Build your own driver
Omnipay is a collection of packages which all depend on the
omnipay/common package to provide
a consistent interface. There are no dependencies on official payment gateway PHP packages -
we prefer to work with the HTTP API directly. Under the hood, we use the popular and powerful
PHP-HTTP library to make HTTP requests.
A Guzzle adapter is required by default, when using
New gateways can be created by cloning the layout of an existing package. When choosing a
name for your package, please don’t use the
omnipay vendor prefix, as this implies that
it is officially supported. You should use your own username as the vendor prefix, and prepend
omnipay- to the package name to make it clear that your package works with Omnipay.
For example, if your GitHub username was
santa, and you were implementing the
payment library, a good name for your composer package would be
- Merchant Site - The website or application that initiates the payment. Typically this will be an ecommerce store or some other online system that needs to take payments from customers.
- Merchant - The owner or operator of the Merchant Site.
- Payment Gateway - The remote payment processing system that handles the communication and transfer of funds between the Merchant Site, the customer’s bank, and the Merchant’s bank. These are typically large companies that handle many thousands of payments for many Merchants every day. See https://en.wikipedia.org/wiki/Payment_gateway for more details.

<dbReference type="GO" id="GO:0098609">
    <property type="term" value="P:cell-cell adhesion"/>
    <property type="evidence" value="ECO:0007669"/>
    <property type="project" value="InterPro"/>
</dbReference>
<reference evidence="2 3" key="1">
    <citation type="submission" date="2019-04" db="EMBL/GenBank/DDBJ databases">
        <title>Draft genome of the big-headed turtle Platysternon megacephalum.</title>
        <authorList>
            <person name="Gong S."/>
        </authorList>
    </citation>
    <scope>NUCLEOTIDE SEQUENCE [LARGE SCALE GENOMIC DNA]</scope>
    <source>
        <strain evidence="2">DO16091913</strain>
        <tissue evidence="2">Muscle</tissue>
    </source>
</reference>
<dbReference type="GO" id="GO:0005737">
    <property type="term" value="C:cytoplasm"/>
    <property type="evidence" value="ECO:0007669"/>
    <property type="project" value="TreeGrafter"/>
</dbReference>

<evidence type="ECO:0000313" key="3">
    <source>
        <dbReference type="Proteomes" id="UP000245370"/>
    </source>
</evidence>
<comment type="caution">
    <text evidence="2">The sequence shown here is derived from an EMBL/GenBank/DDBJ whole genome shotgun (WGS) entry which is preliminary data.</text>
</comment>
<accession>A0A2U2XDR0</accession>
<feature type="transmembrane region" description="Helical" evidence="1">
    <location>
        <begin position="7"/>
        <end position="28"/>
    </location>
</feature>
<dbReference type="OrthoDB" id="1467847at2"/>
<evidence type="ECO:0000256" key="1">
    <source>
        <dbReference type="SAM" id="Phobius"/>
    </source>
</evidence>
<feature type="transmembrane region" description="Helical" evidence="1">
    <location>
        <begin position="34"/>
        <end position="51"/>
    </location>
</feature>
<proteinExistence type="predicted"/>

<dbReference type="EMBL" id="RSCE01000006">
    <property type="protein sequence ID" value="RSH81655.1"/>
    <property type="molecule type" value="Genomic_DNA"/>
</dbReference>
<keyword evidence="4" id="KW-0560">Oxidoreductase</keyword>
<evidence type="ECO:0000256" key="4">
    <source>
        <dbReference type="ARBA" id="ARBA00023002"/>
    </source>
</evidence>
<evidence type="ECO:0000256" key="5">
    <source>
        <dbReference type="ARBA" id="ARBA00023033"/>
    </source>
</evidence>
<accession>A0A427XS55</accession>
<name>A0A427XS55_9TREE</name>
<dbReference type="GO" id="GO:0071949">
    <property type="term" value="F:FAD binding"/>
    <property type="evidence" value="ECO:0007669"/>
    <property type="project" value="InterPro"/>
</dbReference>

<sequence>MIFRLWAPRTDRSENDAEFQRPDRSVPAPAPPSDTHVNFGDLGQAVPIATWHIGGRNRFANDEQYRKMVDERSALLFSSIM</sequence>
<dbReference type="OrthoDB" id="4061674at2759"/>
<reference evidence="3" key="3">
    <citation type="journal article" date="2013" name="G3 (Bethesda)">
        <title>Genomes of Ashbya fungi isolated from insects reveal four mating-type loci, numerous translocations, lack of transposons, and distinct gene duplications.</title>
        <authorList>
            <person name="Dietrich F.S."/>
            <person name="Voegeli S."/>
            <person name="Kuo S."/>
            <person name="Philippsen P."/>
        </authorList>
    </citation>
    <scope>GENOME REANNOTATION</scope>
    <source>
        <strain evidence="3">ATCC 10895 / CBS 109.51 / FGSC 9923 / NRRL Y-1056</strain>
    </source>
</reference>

- Driver - The code written to extend the core Omnipay functionality so that it can communicate with a specifc Payment Gateway. There are several ‘official’ Omnipay drivers, and many others written by individuals. If the Payment Gateway that you wish to use doesn’t currently have a driver written for it, you can create your own and share it with the community.
- Transaction - An single attempt (successful or otherwise) to make a payment.
When developing your own payment gateway driver, it’s worth remembering that ideally the person using your driver should be able to switch between drivers easily, without modifying their own code. With that in mind, here are some conventions that are used in Omnipay:
- transactionId vs transactionReference -
transactionIdis the Merchant’s reference to the transaction - so typically the ID of the payment record in the Merchant Site’s database.
transactionReferenceis the Payment Gateway’s reference to the transaction. They will usually generate a unique reference for each payment attempt a customer makes. It is common practice to store this value in the Merchant Site’s database, so that the transaction can be cross-referenced with the Payment Gateway’s own records. Some Omnipay drivers also rely on this value being available in order to process refunds or repeat payments.
- returnUrl vs notifyUrl -
returnUrlis used by drivers when they need to tell the Payment Gateway where to redirect the customer following a transaction. Typically this is used by off-site ‘redirect’ gateway integrations.
notifyUrlis used by drivers to tell the Payment Gateway where to send their server-to-server notification, informing the Merchant Site about the outcome of a transaction. The
notifyUrlwill typically be a script on the Merchant Site that handles the updating of the database to record whether a payment was successful or not.